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Fresh ratings dip for Aquino




Posted on June 21, 2011


SATISFACTION with President Benigno S.C. Aquino III’s performance has dipped to merely "good" from "very good," the Social Weather Stations (SWS) said in a new report released just a little over a week before the country’s chief executive completes his first year in office.

Results of a June 3-6 poll made exclusive to BusinessWorld put Mr. Aquino’s net satisfaction rating at +46, with 64% of respondents indicating their approval and 18% saying they were not content. This was down from March’s "very good" net score of +51 (69% satisfied, 18% dissatisfied), which was also a drop from president’s best score of +64 -- also "very good" -- recorded in November last year.

Malacañang downplayed the drop, with an official noting that declines were limited and national dissatisfaction did not increase. A political analyst said the showing was expected as "the honeymoon is over," adding that Mr. Aquino’s second year performance would be crucial if he is to maintain his support.

By geographic area, socioeconomic class and sex, Mr. Aquino’s ratings were all in the "good" and "very good" ranges. For its satisfaction surveys, the SWS classifies net scores of +70 and above as "excellent"; +50 to +69, "very good"; +30 to +49, "good"; +10 to +29, "moderate", +9 to -9, "neutral"; -10 to -29, "poor"; -30 to -49, "bad"; -50 to -69, "very bad"; and -70 and below, "execrable."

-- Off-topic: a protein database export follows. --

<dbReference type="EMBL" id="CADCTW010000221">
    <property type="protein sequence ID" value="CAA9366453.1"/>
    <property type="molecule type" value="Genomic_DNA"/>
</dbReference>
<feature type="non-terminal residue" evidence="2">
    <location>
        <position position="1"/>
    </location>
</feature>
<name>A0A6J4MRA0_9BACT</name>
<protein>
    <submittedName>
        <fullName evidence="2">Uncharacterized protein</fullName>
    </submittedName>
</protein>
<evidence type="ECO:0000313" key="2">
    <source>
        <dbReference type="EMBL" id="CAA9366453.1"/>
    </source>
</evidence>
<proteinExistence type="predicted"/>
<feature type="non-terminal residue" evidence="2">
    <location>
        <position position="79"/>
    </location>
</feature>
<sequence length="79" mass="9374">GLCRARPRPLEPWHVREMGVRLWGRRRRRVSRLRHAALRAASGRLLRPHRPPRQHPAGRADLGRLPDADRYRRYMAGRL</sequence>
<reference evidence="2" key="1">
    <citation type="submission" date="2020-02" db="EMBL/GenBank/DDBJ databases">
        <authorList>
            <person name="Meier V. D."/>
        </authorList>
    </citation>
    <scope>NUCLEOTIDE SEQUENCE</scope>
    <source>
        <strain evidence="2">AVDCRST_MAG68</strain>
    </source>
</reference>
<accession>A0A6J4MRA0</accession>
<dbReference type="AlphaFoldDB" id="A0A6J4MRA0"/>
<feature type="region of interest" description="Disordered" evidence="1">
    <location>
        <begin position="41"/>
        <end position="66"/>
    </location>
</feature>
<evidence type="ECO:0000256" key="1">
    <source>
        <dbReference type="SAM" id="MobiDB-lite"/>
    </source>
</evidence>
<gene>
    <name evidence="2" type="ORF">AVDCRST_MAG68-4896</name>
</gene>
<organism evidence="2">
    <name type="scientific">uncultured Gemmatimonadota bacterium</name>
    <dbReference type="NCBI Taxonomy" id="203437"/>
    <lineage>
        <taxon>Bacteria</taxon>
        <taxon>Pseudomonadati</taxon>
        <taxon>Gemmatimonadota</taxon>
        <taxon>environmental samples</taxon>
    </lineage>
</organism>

The SWS’ June survey used face-to-face interviews of 1,200 adults nationwide and sampling error margins of ±3% for national and ±6% for area percentages.

Respondents from Metro Manila and Balance Luzon said the president was "good" at his job; those from the Visayas and Mindanao gave him "very good" ratings.

In Metro Manila, Mr. Aquino got a "good" net rating of +43 (62% satisfied, 19% dissatisfied), slightly higher than March’s "good" +41 (62% satisfied, 21% dissatisfied).

The rest of Luzon gave him a "good" +41 (60% satisfied, 19% dissatisfied), down from the similarly "good" +48 (68% satisfied, 20% dissatisfied) three months earlier.

Mr. Aquino maintained his "very good" standing in the Visayas at +51 (67% satisfied, 17% dissatisfied, correctly rounded), although the score was lower than the prior +60 (75% satisfied, 15% dissatisfied).

The president also kept his "very good" standing in Mindanao with a score of +54 (71% satisfied, 17% dissatisfied), barely changing from +53 (69% satisfied, 16% dissatisfied).

Rural net satisfaction, however, fell by eight points into "good" territory at +47 (65% satisfied, 18% dissatisfied) from March’s "very good" +55 (71% satisfied, 16% dissatisfied).

Urban net satisfaction stayed "good" at +45 (63% satisfied, 18% dissatisfied) but also fell by two points from +47 (66% satisfied, 20% dissatisfied, correctly rounded).

Mr. Aquino’s net rating among the class ABC, meanwhile, rose by nine points to a "very good" +58 (74% satisfied, 16% dissatisfied) from the "good" +49 (67% satisfied, 19% dissatisfied) in the previous quarter.